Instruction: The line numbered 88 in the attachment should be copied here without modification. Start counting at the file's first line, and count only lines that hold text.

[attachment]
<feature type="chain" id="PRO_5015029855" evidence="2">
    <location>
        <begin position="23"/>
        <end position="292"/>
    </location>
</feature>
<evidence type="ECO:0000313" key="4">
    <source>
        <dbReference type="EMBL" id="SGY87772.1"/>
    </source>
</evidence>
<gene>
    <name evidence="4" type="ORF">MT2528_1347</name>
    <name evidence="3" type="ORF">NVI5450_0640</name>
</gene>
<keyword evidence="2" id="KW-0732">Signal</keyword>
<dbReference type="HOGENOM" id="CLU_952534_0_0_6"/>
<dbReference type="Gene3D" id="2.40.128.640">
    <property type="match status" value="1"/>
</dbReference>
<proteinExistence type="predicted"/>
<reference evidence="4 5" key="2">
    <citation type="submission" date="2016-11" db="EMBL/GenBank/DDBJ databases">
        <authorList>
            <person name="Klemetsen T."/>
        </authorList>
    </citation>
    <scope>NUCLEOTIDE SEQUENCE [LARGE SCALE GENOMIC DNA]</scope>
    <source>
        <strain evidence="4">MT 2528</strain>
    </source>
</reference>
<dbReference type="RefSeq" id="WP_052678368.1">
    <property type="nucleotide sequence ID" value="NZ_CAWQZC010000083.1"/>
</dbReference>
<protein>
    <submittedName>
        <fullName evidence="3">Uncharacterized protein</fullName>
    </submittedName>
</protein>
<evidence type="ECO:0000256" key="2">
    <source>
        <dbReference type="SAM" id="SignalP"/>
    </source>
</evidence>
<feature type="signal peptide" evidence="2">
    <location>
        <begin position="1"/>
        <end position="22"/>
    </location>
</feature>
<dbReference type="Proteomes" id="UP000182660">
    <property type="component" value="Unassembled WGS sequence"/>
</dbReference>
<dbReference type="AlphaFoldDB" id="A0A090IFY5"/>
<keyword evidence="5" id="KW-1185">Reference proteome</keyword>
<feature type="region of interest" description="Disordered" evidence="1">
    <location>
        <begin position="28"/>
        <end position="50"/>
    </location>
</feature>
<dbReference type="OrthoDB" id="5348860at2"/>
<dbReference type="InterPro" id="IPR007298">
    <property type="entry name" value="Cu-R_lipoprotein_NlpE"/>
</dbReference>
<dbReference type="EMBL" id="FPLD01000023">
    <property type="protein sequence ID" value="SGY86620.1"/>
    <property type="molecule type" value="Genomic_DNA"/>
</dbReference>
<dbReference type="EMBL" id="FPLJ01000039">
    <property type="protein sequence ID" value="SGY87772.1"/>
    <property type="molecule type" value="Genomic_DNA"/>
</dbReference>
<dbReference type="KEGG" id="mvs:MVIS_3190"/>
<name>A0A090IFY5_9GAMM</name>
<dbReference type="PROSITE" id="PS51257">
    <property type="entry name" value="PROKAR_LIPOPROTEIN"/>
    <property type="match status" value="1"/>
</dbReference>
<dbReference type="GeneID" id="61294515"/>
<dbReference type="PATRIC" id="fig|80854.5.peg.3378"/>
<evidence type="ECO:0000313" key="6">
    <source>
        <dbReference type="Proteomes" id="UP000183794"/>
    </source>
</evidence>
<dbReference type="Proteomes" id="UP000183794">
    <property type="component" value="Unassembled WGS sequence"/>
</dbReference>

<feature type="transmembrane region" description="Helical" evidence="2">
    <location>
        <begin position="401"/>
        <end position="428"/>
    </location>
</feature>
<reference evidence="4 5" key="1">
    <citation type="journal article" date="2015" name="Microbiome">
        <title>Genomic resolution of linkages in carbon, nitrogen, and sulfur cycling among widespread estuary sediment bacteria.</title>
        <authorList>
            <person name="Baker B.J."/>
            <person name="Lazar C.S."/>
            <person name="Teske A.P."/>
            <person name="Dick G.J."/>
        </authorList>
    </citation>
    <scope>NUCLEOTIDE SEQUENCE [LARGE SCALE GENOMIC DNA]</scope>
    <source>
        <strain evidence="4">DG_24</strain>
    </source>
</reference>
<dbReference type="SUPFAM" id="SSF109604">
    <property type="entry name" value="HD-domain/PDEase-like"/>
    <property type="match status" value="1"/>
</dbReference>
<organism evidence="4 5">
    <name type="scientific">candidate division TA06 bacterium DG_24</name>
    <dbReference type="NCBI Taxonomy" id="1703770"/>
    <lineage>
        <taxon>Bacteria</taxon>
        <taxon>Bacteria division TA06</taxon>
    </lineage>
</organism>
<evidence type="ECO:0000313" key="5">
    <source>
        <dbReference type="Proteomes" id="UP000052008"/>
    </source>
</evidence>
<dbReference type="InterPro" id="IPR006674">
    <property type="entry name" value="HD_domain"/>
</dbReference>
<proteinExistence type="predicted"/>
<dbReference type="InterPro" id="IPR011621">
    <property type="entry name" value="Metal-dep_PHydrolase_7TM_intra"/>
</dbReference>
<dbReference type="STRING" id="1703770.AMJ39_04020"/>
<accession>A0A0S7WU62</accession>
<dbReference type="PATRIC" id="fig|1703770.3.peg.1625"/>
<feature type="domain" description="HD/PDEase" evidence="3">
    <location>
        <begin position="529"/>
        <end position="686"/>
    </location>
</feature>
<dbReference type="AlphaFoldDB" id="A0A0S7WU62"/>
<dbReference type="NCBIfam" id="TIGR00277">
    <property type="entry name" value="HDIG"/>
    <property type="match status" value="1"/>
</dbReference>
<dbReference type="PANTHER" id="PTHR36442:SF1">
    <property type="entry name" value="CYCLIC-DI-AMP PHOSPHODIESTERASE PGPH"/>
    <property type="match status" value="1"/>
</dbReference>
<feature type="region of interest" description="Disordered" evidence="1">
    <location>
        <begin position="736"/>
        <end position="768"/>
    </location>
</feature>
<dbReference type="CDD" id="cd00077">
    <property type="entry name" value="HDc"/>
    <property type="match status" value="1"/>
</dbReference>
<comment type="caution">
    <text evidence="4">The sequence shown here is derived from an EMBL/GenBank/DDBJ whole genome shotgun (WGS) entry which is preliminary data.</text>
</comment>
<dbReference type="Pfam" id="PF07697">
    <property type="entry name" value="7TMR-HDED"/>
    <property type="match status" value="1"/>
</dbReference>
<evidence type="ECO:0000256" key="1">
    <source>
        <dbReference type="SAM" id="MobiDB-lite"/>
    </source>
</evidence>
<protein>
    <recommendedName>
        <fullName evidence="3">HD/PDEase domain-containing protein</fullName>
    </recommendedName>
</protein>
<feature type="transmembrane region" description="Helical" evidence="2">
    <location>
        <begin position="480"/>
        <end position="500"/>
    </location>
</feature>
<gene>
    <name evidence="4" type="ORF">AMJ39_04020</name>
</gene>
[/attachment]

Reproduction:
<dbReference type="Proteomes" id="UP000183794">